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South America is a battlefield in the new cold war

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WASHINGTON - The political crisis in Venezuela has pitted the United States against a dictator who refuses to leave office. But the crisis has a broader significance: It shows that Latin America has again become an arena in which rival great powers struggle for influence and advantage. As the U.S. faces surging geopolitical rivalry around the world, its position is also coming under pressure in its own backyard.

The region has been the focus of global competition before, of course, from the Spanish-Portuguese rivalry of the 15th and 16th centuries to the Cold War between Washington and Moscow. But after the fall of the Soviet Union, Latin America seemed — for a time, at least — to have become a geopolitics-free zone. The retreat and disintegration of the Soviet Union left the U.S. with no challenger for predominant regional influence. Fidel Castro’s Cuba turned inward, consumed by a profound economic crisis. As countries democratized and embraced free markets, the region became essentially unipolar in an ideological sense, as well.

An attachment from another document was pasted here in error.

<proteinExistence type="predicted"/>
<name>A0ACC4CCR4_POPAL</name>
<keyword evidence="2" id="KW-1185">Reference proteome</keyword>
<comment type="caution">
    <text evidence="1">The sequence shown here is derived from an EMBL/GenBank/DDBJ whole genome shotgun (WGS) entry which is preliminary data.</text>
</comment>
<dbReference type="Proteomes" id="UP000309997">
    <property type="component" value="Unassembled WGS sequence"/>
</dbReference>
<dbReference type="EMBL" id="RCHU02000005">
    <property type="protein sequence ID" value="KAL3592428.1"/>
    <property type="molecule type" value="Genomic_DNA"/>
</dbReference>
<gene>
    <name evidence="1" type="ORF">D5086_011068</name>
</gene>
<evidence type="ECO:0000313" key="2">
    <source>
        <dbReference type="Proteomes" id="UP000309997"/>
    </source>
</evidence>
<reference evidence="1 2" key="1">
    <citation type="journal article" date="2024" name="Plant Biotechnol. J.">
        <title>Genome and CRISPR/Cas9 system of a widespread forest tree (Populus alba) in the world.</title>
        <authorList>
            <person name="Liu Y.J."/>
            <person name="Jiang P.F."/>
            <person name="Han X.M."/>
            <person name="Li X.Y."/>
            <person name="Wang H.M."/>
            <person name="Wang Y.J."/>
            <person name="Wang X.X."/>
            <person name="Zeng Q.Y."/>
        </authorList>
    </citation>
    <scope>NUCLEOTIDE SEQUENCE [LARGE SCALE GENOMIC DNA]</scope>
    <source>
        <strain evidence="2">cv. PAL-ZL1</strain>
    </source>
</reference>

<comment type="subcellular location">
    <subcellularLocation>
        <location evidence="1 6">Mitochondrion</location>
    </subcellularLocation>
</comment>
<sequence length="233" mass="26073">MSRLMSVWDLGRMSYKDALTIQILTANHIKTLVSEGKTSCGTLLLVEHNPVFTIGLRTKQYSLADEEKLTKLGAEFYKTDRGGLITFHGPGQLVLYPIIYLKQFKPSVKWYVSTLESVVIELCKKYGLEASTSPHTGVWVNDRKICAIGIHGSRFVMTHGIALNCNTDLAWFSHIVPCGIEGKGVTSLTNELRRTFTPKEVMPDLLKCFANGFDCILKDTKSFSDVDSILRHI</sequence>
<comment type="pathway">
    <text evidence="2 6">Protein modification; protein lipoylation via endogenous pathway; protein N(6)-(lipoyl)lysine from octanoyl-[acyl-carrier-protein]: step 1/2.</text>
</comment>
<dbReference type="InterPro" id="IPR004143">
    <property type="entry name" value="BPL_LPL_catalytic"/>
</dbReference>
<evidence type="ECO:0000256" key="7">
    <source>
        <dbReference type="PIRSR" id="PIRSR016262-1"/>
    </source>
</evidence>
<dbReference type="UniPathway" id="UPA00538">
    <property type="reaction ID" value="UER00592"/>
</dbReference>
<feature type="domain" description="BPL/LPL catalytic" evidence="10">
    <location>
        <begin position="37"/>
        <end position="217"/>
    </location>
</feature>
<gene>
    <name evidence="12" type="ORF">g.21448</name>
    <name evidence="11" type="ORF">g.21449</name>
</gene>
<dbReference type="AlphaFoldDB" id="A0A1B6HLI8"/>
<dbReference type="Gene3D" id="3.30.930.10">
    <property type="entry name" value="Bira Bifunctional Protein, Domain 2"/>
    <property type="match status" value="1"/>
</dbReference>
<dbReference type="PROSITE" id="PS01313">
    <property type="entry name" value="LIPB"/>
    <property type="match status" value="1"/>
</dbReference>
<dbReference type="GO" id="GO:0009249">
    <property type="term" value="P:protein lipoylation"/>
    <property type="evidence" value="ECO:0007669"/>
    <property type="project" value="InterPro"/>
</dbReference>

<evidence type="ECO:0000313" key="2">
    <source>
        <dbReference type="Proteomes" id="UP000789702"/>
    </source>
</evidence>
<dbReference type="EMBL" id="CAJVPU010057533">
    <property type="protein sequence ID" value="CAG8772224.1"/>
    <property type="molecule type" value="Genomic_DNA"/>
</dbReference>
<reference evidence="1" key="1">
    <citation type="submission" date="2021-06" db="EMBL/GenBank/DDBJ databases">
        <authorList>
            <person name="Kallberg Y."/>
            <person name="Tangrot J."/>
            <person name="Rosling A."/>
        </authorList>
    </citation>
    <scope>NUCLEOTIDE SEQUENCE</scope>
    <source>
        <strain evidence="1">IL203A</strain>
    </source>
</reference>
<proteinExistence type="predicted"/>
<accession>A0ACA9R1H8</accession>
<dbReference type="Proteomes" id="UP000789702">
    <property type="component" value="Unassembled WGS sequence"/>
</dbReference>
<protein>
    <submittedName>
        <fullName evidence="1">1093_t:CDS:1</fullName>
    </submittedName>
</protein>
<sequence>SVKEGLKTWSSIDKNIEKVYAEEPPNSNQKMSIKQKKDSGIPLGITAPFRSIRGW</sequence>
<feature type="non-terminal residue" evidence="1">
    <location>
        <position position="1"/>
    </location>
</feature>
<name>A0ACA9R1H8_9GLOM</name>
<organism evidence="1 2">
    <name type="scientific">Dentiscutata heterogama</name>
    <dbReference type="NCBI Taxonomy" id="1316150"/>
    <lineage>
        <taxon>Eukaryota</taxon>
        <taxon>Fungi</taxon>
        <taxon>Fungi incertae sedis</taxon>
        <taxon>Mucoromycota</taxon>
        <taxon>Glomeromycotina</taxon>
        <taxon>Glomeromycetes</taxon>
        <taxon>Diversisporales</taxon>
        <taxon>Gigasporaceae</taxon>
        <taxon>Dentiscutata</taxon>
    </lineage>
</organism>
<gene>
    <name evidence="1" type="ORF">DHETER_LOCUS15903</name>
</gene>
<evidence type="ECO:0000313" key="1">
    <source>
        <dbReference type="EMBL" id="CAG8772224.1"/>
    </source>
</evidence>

By the early 2000s, however, the climate was shifting. First came a new generation of leaders who viewed neoliberal economics as the source of the region’s persistent poverty and inequality. Governments led by the likes of Hugo Chavez in Venezuela, Evo Morales in Bolivia and Rafael Correa in Ecuador coupled populist political appeals and economic programs with a penchant for illiberalism and, in some cases, outright authoritarianism. They challenged the U.S. diplomatically and rhetorically, while establishing close ties with Cuba. This created a bloc of regional actors that opposed American power — just as outside actors were beginning to assert, or reassert, their own influence in the region.

As China’s economy has boomed over the last two decades, its presence in Latin America has grown as well. Chinese trade and investment has surged nearly everywhere, not just countries run by radical populists. Chinese commerce and loans have provided a lifeline to illiberal........

© The Japan Times